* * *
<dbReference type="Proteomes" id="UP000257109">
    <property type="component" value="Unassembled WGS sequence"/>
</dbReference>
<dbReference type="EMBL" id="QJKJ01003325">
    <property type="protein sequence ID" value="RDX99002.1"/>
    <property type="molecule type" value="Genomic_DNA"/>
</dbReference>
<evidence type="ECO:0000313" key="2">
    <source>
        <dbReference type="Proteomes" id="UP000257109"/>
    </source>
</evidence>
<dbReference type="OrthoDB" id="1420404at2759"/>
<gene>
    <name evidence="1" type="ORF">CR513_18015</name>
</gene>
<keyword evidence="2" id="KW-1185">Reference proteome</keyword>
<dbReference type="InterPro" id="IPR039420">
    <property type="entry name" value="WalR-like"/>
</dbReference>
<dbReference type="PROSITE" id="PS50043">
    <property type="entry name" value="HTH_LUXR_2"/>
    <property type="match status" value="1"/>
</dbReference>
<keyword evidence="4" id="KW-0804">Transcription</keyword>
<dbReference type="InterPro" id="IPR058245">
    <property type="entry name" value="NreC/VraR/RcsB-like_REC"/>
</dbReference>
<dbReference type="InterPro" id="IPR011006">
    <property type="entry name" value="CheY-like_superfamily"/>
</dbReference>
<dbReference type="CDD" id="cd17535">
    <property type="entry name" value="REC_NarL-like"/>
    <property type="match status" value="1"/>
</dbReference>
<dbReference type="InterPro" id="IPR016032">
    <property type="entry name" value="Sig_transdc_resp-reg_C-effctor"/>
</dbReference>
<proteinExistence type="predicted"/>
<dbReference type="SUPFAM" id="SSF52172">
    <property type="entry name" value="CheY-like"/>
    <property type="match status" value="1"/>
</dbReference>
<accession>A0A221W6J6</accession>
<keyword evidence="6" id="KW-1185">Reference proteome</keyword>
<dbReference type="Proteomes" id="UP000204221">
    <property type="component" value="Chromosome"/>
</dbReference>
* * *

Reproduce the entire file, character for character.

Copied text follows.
<dbReference type="Proteomes" id="UP000257109">
    <property type="component" value="Unassembled WGS sequence"/>
</dbReference>
<dbReference type="EMBL" id="QJKJ01003325">
    <property type="protein sequence ID" value="RDX99002.1"/>
    <property type="molecule type" value="Genomic_DNA"/>
</dbReference>
<evidence type="ECO:0000313" key="2">
    <source>
        <dbReference type="Proteomes" id="UP000257109"/>
    </source>
</evidence>
<dbReference type="OrthoDB" id="1420404at2759"/>
<gene>
    <name evidence="1" type="ORF">CR513_18015</name>
</gene>
<keyword evidence="2" id="KW-1185">Reference proteome</keyword>
<dbReference type="InterPro" id="IPR039420">
    <property type="entry name" value="WalR-like"/>
</dbReference>
<dbReference type="PROSITE" id="PS50043">
    <property type="entry name" value="HTH_LUXR_2"/>
    <property type="match status" value="1"/>
</dbReference>
<keyword evidence="4" id="KW-0804">Transcription</keyword>
<dbReference type="InterPro" id="IPR058245">
    <property type="entry name" value="NreC/VraR/RcsB-like_REC"/>
</dbReference>
<dbReference type="InterPro" id="IPR011006">
    <property type="entry name" value="CheY-like_superfamily"/>
</dbReference>
<dbReference type="CDD" id="cd17535">
    <property type="entry name" value="REC_NarL-like"/>
    <property type="match status" value="1"/>
</dbReference>
<dbReference type="InterPro" id="IPR016032">
    <property type="entry name" value="Sig_transdc_resp-reg_C-effctor"/>
</dbReference>
<proteinExistence type="predicted"/>
<dbReference type="SUPFAM" id="SSF52172">
    <property type="entry name" value="CheY-like"/>
    <property type="match status" value="1"/>
</dbReference>
<accession>A0A221W6J6</accession>
<keyword evidence="6" id="KW-1185">Reference proteome</keyword>
<dbReference type="Proteomes" id="UP000204221">
    <property type="component" value="Chromosome"/>
</dbReference>